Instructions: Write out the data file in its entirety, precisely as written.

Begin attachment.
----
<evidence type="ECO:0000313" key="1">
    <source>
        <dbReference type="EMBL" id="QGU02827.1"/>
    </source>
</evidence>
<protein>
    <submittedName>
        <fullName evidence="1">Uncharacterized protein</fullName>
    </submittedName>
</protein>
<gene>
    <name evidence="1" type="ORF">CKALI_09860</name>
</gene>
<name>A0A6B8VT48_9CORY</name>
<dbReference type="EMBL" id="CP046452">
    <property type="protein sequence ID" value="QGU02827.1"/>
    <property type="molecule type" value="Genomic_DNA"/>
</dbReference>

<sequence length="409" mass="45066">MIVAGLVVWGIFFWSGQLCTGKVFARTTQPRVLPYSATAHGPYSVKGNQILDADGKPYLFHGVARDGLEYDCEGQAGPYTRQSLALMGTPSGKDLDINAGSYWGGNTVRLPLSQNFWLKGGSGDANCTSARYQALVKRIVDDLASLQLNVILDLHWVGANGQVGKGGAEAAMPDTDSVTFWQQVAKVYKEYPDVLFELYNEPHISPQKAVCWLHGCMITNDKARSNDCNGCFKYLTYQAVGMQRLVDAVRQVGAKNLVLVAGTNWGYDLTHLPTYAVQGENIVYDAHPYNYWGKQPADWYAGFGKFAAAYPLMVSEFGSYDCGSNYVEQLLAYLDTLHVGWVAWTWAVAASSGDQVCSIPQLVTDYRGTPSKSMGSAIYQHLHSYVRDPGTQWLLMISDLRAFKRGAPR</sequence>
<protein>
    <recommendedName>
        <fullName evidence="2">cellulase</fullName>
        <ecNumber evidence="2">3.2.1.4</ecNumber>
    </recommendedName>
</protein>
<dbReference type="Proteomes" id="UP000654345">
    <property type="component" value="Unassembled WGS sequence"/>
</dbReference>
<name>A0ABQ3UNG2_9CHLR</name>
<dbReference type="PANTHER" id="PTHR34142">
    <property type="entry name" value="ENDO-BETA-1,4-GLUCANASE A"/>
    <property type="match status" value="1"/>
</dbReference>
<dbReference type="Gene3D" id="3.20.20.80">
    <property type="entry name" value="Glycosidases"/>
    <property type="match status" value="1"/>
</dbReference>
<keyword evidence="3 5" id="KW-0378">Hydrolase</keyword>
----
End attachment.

<evidence type="ECO:0000313" key="1">
    <source>
        <dbReference type="EMBL" id="QGU02827.1"/>
    </source>
</evidence>
<protein>
    <submittedName>
        <fullName evidence="1">Uncharacterized protein</fullName>
    </submittedName>
</protein>
<gene>
    <name evidence="1" type="ORF">CKALI_09860</name>
</gene>
<name>A0A6B8VT48_9CORY</name>
<dbReference type="EMBL" id="CP046452">
    <property type="protein sequence ID" value="QGU02827.1"/>
    <property type="molecule type" value="Genomic_DNA"/>
</dbReference>

<sequence length="409" mass="45066">MIVAGLVVWGIFFWSGQLCTGKVFARTTQPRVLPYSATAHGPYSVKGNQILDADGKPYLFHGVARDGLEYDCEGQAGPYTRQSLALMGTPSGKDLDINAGSYWGGNTVRLPLSQNFWLKGGSGDANCTSARYQALVKRIVDDLASLQLNVILDLHWVGANGQVGKGGAEAAMPDTDSVTFWQQVAKVYKEYPDVLFELYNEPHISPQKAVCWLHGCMITNDKARSNDCNGCFKYLTYQAVGMQRLVDAVRQVGAKNLVLVAGTNWGYDLTHLPTYAVQGENIVYDAHPYNYWGKQPADWYAGFGKFAAAYPLMVSEFGSYDCGSNYVEQLLAYLDTLHVGWVAWTWAVAASSGDQVCSIPQLVTDYRGTPSKSMGSAIYQHLHSYVRDPGTQWLLMISDLRAFKRGAPR</sequence>
<protein>
    <recommendedName>
        <fullName evidence="2">cellulase</fullName>
        <ecNumber evidence="2">3.2.1.4</ecNumber>
    </recommendedName>
</protein>
<dbReference type="Proteomes" id="UP000654345">
    <property type="component" value="Unassembled WGS sequence"/>
</dbReference>
<name>A0ABQ3UNG2_9CHLR</name>
<dbReference type="PANTHER" id="PTHR34142">
    <property type="entry name" value="ENDO-BETA-1,4-GLUCANASE A"/>
    <property type="match status" value="1"/>
</dbReference>
<dbReference type="Gene3D" id="3.20.20.80">
    <property type="entry name" value="Glycosidases"/>
    <property type="match status" value="1"/>
</dbReference>
<keyword evidence="3 5" id="KW-0378">Hydrolase</keyword>